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thegreenlaser, are you an engineering student?

Functor97 said:
thegreenlaser, are you an engineering student?

Yes, I'm taking electrical engineering. I'm also either double majoring or minoring in physics, and I've taken a couple courses designed for pure math students just for fun. Quite a few times I've found myself wavering between switching into a mathematical physics sort of degree or even going into pure math completely, so I've kind of had to make a choice kind of similar to yours.

thegreenlaser said:
Yes, I'm taking electrical engineering. I'm also either double majoring or minoring in physics, and I've taken a couple courses designed for pure math students just for fun. Quite a few times I've found myself wavering between switching into a mathematical physics sort of degree or even going into pure math completely, so I've kind of had to make a choice kind of similar to yours.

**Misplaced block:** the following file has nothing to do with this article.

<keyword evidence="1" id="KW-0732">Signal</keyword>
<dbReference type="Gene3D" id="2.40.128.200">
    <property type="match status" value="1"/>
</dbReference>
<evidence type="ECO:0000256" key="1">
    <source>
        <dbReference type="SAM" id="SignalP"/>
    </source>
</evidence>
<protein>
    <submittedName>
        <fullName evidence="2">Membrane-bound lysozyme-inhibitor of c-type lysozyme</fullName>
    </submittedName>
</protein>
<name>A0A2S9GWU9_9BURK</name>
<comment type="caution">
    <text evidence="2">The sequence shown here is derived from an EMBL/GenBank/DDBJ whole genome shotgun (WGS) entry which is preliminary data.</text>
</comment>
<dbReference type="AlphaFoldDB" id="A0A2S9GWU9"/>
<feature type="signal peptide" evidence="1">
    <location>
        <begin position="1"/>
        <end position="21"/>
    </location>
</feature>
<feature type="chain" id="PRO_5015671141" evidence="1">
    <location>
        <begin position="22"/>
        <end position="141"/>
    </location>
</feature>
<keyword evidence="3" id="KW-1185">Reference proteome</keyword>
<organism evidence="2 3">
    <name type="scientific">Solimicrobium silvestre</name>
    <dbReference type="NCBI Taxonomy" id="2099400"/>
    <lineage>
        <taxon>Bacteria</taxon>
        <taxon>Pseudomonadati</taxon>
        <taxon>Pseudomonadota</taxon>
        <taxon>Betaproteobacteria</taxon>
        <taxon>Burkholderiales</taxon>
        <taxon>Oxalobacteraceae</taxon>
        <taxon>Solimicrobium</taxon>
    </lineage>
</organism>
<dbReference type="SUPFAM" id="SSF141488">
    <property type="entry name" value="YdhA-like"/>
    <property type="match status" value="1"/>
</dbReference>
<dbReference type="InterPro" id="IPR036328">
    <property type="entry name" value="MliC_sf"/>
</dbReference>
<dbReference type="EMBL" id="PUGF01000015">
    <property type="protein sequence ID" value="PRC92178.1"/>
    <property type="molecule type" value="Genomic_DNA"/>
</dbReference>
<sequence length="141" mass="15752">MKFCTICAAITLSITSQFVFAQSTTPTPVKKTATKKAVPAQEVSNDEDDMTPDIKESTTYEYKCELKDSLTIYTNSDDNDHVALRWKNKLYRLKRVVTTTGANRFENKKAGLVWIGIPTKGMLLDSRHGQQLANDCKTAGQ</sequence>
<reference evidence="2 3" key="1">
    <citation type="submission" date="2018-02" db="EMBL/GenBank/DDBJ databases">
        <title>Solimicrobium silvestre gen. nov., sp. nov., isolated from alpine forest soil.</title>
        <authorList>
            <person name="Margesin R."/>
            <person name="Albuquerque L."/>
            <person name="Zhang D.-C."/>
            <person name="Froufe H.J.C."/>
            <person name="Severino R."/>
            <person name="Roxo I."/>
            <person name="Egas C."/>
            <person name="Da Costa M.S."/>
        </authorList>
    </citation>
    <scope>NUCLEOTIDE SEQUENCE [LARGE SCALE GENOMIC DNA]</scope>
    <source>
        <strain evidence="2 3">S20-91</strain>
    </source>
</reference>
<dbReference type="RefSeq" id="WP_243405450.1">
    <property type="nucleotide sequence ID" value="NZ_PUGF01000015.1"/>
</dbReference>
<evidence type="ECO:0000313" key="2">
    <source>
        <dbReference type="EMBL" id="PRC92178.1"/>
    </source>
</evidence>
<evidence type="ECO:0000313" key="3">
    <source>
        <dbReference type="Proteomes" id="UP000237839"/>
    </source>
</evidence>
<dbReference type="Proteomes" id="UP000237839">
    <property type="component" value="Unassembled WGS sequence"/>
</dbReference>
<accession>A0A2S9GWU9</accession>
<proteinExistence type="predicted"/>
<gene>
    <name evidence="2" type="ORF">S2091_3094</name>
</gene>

Sure, i was just curious. Thanks for helping : )

ok functor97 ... seriously stop this! Please do not make another post under your own post! Why do you do this!? Like seriously. Is it that hard to press the edit button!? I hate it when people do this~! PLEASE STOP!

Functor97 said:
My goal in entering science is to understand the universe. So of course Physics makes sense, but some mathematicians claim that if you understand mathematics, you understand all possible universes, and thus it sounds much more important and interesting then theoretical physics.